Symptoms of psychosis in schizophrenia, schizoaffective disorder, and bipolar disorder

A comparison of African Americans and Caucasians in the Genomic Psychiatry Cohort

Genomic Psychiatry Cohort Consortium

Research output: Contribution to journalArticle

3 Citations (Scopus)

Abstract

Several studies have reported differences between African Americans and Caucasians in relative proportion of psychotic symptoms and disorders, but whether this reflects racial bias in the assessment of psychosis is unclear. The purpose of this study was to examine the distribution of psychotic symptoms and potential bias in symptoms assessed via semi-structured interview using a cohort of 3,389 African American and 5,692 Caucasian participants who were diagnosed with schizophrenia, schizoaffective disorder, or bipolar disorder. In this cohort, the diagnosis of schizophrenia was relatively more common, and the diagnosis of bipolar disorder and schizoaffective disorder-bipolar type was less relatively common, among African Americans than Caucasians. With regard to symptoms, relatively more African Americans than Caucasians endorsed hallucinations and delusions symptoms, and this pattern was striking among cases diagnosed with bipolar disorder and schizoaffective-bipolar disorder. In contrast, the relative endorsement of psychotic symptoms was more similar among cases diagnosed with schizophrenia and schizoaffective disorder-depressed type. Differential item function analysis revealed that African Americans with mild psychosis over-endorsed "hallucinations in any modality" and under-endorsed "widespread delusions" relative to Caucasians. Other symptoms did not show evidence of racial bias. Thus, racial bias in assessment of psychotic symptoms does not appear to explain differences in the proportion of symptoms between Caucasians and African Americans. Rather, this may reflect ascertainment bias, perhaps indicative of a disparity in access to services, or differential exposure to risk factors for psychosis by race.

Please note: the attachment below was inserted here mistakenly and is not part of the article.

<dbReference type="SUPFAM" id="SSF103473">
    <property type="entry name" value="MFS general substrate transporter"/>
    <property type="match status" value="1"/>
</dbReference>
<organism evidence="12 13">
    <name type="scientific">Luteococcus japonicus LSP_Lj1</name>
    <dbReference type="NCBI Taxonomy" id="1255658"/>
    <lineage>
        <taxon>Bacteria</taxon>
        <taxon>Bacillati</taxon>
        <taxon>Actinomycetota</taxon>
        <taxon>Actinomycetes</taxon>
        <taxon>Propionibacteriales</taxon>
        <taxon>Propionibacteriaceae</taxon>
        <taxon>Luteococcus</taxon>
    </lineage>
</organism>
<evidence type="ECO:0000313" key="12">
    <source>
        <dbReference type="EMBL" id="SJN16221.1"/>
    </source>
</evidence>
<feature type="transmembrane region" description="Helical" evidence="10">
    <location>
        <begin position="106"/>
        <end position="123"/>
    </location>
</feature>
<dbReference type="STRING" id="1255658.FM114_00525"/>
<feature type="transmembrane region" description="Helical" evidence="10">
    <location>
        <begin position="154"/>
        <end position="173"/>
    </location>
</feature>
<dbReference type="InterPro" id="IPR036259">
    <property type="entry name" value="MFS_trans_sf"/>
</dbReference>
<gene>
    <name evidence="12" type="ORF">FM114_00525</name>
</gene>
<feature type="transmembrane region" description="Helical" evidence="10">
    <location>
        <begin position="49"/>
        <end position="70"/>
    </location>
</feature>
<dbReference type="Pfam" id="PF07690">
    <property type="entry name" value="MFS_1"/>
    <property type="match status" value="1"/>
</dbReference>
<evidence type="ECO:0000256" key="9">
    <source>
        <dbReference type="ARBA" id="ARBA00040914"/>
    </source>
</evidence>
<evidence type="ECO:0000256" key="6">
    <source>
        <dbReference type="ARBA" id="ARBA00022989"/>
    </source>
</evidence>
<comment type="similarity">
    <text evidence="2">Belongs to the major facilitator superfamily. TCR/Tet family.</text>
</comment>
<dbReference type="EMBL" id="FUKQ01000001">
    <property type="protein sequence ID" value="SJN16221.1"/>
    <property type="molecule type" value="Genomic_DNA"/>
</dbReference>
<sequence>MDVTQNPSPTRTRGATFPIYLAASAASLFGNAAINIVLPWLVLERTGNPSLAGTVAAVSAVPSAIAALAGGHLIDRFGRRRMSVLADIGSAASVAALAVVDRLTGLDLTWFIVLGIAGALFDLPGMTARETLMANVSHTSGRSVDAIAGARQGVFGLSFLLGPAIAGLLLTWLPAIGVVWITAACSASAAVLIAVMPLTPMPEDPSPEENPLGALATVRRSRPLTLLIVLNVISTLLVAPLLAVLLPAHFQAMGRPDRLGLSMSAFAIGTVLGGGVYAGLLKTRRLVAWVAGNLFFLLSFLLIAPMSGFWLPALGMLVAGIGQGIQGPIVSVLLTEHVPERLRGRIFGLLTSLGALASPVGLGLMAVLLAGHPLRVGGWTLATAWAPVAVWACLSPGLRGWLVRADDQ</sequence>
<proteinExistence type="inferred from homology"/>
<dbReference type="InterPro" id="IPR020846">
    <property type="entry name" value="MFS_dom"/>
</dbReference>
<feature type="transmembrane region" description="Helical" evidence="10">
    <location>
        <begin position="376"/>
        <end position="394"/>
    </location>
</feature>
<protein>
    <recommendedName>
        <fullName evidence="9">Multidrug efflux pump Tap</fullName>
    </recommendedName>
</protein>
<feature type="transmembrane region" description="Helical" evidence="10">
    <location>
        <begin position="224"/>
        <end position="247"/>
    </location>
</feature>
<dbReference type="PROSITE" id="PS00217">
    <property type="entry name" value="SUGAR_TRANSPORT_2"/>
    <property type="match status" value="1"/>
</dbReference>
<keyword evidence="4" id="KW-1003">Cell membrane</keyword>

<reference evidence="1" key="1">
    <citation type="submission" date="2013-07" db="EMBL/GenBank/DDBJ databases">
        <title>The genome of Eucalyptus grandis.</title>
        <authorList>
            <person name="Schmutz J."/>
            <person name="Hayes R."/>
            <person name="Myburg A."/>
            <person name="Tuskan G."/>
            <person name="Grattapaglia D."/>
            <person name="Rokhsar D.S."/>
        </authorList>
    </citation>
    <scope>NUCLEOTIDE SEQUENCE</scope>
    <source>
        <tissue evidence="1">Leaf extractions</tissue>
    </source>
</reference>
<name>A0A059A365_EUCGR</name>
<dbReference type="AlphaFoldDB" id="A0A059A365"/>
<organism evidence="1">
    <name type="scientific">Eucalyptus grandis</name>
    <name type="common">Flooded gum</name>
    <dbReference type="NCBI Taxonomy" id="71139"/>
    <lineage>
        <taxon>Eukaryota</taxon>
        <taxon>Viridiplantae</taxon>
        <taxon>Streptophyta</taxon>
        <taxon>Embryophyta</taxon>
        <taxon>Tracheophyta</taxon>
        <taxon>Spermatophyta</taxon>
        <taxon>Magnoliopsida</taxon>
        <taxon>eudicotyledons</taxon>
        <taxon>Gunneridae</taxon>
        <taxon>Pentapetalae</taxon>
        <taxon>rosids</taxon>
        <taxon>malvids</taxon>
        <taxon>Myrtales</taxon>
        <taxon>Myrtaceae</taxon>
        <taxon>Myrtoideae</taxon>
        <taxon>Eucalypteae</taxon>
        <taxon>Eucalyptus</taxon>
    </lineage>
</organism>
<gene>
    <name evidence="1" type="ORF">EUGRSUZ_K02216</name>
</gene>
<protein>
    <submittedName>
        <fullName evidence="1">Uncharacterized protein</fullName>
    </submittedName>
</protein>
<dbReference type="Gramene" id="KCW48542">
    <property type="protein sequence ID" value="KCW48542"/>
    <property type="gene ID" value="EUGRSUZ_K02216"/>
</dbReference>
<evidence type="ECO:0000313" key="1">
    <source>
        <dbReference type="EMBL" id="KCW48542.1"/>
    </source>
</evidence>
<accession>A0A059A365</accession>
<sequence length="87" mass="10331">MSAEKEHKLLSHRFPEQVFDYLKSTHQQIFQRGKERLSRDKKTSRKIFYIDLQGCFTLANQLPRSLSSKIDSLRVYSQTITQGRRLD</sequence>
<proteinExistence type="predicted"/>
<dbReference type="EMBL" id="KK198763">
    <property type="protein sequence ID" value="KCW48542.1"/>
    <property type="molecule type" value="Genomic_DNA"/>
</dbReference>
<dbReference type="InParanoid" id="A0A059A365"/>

Original languageEnglish (US)
Pages (from-to)546-555
Number of pages10
JournalAmerican Journal of Medical Genetics, Part B: Neuropsychiatric Genetics
Volume171
Issue number4
DOIs
StatePublished - Jun 1 2016

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Bipolar Disorder
African Americans
Psychotic Disorders
Psychiatry
Schizophrenia
Racism
Delusions
Hallucinations
Symptom Assessment
Interviews

Keywords

  • Psychosis
  • Race
  • Schizophrenia

ASJC Scopus subject areas

  • Genetics(clinical)
  • Psychiatry and Mental health
  • Cellular and Molecular Neuroscience

Cite this

@article{283e422fa7cf436ab92f94f702d7f966,
title = "Symptoms of psychosis in schizophrenia, schizoaffective disorder, and bipolar disorder: A comparison of African Americans and Caucasians in the Genomic Psychiatry Cohort",